Vegetables for Blood Pressure & Blood Sugar Control
Blood sugar and blood pressure are both tightly regulated to stay within an optimal range in the body. Chronically low blood pressure or blood sugar can have adverse effects such as fatigue, while chronically high blood pressure and sugar can lead to heart disease and diabetes, respectively. Both blood pressure and blood sugar levels respond to dietary factors. According to Harvard University, maintaining a diet rich in vegetables and low in processed carbohydrates prevents or lowers high blood sugar, and properties of specific vegetables can help lower your blood pressure.
One vegetable that can help lower blood pressure is garlic. Bulbs of garlic taken from the root of the plant provide a rich source of nutrients, such as antioxidants--chemicals that protect your cells from damage. The University of Maryland Medical Center explains that garlic has been used as an alternative medicine for years, and is used today as a medication to prevent or treat cardiovascular disease. Specifically, garlic can help prevent high cholesterol and atherosclerosis--a narrowing of the blood vessels that can increase blood pressure. Garlic also acts as a flavor enhancer for foods, limiting the need for seasonings like salt, which can raise blood pressure. Incorporate garlic into low-sodium sauces, soups or casseroles, or consider garlic supplements to help lower your blood pressure.
- One vegetable that can help lower blood pressure is garlic.
- Garlic also acts as a flavor enhancer for foods, limiting the need for seasonings like salt, which can raise blood pressure.
Can You Lose Weight by Eating Cabbage?
Another vegetable that can have beneficial effects on blood pressure and blood sugar is spinach. Spinach has a relatively low sugar content, so it will not cause blood sugar spikes like processed carbohydrates. In addition, spinach provides a source of potassium, which is found to lower blood pressure, according to the Linus Pauling Institute at Oregon State University. Potassium helps lower blood pressure by protecting against salt sensitivity, so consuming salt in your diet will have a milder effect on increasing your blood pressure. Spinach makes for a healthy salad base, and also works well in stir fries and low-sodium soups.
- Another vegetable that can have beneficial effects on blood pressure and blood sugar is spinach.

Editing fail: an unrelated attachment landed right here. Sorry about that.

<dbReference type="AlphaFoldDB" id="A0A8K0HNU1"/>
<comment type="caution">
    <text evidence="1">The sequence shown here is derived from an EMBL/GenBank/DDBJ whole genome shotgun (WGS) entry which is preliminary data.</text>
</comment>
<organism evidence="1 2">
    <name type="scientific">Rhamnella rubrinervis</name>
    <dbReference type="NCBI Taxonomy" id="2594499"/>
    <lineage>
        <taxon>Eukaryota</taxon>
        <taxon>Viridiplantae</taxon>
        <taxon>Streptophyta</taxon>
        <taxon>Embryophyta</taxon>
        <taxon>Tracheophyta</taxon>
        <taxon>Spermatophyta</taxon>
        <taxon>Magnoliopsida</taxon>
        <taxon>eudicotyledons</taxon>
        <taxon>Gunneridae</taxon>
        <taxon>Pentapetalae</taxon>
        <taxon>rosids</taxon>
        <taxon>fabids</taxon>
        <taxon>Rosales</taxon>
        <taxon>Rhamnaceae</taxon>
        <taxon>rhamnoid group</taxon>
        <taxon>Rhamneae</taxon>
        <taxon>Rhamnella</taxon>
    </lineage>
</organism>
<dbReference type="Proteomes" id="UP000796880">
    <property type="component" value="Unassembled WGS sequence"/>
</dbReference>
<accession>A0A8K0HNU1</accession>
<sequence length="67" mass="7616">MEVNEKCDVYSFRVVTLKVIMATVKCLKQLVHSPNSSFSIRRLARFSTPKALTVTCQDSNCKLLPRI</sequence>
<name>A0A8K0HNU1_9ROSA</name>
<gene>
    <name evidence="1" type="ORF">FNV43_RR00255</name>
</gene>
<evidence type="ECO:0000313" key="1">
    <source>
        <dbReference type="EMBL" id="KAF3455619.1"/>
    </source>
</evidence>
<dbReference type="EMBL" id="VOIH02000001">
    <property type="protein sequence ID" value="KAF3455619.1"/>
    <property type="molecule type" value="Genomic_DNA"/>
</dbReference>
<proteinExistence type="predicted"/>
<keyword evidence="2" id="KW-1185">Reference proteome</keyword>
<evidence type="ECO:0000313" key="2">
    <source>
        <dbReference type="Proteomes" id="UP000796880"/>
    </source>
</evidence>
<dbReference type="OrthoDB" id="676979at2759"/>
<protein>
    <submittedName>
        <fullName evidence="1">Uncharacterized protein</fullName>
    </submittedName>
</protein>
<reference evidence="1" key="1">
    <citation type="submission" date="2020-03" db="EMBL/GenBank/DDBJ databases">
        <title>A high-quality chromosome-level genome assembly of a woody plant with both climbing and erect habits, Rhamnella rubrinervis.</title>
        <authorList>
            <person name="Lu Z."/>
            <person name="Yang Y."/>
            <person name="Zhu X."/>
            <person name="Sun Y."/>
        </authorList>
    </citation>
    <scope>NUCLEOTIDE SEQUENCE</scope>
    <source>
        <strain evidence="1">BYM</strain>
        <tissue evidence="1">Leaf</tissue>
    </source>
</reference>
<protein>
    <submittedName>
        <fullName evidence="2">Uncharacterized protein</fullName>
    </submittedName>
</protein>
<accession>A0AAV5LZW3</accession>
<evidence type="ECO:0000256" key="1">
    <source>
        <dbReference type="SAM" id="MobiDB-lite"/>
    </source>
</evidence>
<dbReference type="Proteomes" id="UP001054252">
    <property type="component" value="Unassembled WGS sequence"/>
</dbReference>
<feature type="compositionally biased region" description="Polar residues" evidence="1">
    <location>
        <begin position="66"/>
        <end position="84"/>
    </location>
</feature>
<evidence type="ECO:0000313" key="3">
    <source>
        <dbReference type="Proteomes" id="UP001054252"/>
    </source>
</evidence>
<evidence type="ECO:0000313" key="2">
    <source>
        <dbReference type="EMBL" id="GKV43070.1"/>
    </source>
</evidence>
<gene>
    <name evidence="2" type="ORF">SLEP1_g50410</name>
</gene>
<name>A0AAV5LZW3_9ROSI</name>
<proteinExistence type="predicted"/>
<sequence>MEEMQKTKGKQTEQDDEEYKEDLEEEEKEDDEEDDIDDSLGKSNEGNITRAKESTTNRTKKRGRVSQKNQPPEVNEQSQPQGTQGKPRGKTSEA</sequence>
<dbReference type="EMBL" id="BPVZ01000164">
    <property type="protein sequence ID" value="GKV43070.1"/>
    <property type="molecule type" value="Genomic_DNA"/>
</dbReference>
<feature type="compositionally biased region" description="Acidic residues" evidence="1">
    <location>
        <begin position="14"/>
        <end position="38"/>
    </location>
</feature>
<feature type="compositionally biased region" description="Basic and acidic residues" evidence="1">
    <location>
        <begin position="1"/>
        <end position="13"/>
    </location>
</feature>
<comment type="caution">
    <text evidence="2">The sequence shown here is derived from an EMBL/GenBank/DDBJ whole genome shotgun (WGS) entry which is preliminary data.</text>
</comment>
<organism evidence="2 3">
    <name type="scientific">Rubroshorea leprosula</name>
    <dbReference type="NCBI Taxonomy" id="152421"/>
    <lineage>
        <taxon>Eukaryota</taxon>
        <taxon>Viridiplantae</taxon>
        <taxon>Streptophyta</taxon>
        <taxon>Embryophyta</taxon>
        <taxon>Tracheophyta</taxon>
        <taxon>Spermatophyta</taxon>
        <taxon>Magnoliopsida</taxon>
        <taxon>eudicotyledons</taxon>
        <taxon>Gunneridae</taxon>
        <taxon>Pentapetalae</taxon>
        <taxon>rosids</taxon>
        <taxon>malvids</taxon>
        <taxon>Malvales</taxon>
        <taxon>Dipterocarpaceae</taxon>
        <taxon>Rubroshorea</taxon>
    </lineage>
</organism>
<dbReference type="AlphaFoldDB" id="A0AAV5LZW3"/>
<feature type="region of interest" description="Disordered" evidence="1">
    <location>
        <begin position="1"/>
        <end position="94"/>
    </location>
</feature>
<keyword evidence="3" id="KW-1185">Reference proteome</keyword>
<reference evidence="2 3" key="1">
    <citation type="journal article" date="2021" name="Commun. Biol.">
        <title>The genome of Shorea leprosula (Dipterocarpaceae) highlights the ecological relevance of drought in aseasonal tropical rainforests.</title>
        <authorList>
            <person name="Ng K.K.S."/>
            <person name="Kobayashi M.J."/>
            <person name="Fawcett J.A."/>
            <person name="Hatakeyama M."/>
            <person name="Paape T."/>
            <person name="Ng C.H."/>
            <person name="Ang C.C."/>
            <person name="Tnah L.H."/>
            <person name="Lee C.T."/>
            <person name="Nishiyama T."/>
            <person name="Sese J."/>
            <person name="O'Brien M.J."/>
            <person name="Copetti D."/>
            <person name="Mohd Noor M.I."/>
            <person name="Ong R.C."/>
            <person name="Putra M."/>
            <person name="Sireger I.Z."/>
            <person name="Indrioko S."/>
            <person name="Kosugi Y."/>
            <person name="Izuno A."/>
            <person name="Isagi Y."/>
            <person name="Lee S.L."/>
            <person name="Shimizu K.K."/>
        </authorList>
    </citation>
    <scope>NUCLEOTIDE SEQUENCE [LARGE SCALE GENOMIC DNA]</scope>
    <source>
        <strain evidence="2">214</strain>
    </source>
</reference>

- Spinach has a relatively low sugar content, so it will not cause blood sugar spikes like processed carbohydrates.
Cabbage can also help control blood sugar and lower blood pressure. Like many vegetables, cabbage provides a source of complex carbohydrates, allowing only a slow release of sugar into the bloodstream during digestion, thus preventing potentially harmful blood sugar spikes. The University of Wisconsin explains that cabbage also contains potassium, and therefore also helps lower blood pressure. You can add cabbage to your diet as an additive to low-sodium soups or salads to help control your blood pressure and blood sugar.
- Cabbage can also help control blood sugar and lower blood pressure.
- You can add cabbage to your diet as an additive to low-sodium soups or salads to help control your blood pressure and blood sugar.
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- University of Maryland Medical Center: Garlic
- Harvard University: Vegetables and Fruits
- Linus Pauling Institute: Potassium
- Ried K, Frank OR, Stocks NP. Aged garlic extract reduces blood pressure in hypertensives: a dose-response trial. Eur J Clin Nutr. 2013;67(1):64-70. doi:10.1038/ejcn.2012.178
- Centers for Disease Control and Prevention. High blood pressure. Updated November 18, 2019.
- National Institutes of Health, National Center for Complementary and Integrative Health. Complementary health approaches for hypertension. NCCIH Clinical Digest for Health Professionals. Updated February 23, 2018.
- Ried K, Frank OR, Stocks NP, Fakler P, Sullivan T. Effect of garlic on blood pressure: a systematic review and meta-analysis. BMC Cardiovasc Disord. 2008;8:13. doi:10.1186/1471-2261-8-13
- Reinhart KM, Coleman CI, Teevan C, Vachhani P, White CM. Effects of garlic on blood pressure in patients with and without systolic hypertension: a meta-analysis. Ann Pharmacother. 2008;42(12):1766-71. doi:10.1345/aph.1L319
- Michigan Medicine, University of Michigan. Garlic. Updated March 3, 2015.
- Houston M. The role of nutrition and nutraceutical supplements in the treatment of hypertension. World J Cardiol. 2014;6(2):38-66. doi:10.4330/wjc.v6.i2.38
- American Heart Association. Health threats from high blood pressure. Updated October 31, 2016.
- Centers for Disease Control and Prevention. "High Blood Pressure Facts." July 7, 2014.
- National Institutes of Health. "Garlic: MedlinePlus Supplements." July 1, 2014.
- Reinhart KM1, Coleman CI, Teevan C, Vachhani P, White CM. "Effects of Garlic on Blood Pressure in Patients With and Without Systolic Hypertension: A Meta-Analysis." Ann Pharmacother. 2008 Dec;42(12):1766-71.
- Ried K1, Frank OR, Stocks NP. "Aged Garlic Extract Reduces Blood Pressure in Hypertensives: A Dose-Response Trial." Eur J Clin Nutr. 2013 Jan;67(1):64-70.
- Sobenin IA1, Andrianova IV, Fomchenkov IV, Gorchakova TV, Orekhov AN. "Time-Released Garlic Powder Tablets Lower Systolic and Diastolic Blood Pressure in Men With Mild and Moderate Arterial Hypertension." Hypertens Res. 2009 Jun;32(6):433-7.
Sylvie Tremblay holds a Master of Science in molecular and cellular biology and has years of experience as a cancer researcher and neuroscientist. Based in Ontario, Canada, Tremblay is an experienced journalist and blogger specializing in nutrition, fitness, lifestyle, health and biotechnology, as well as real estate, agriculture and clean tech.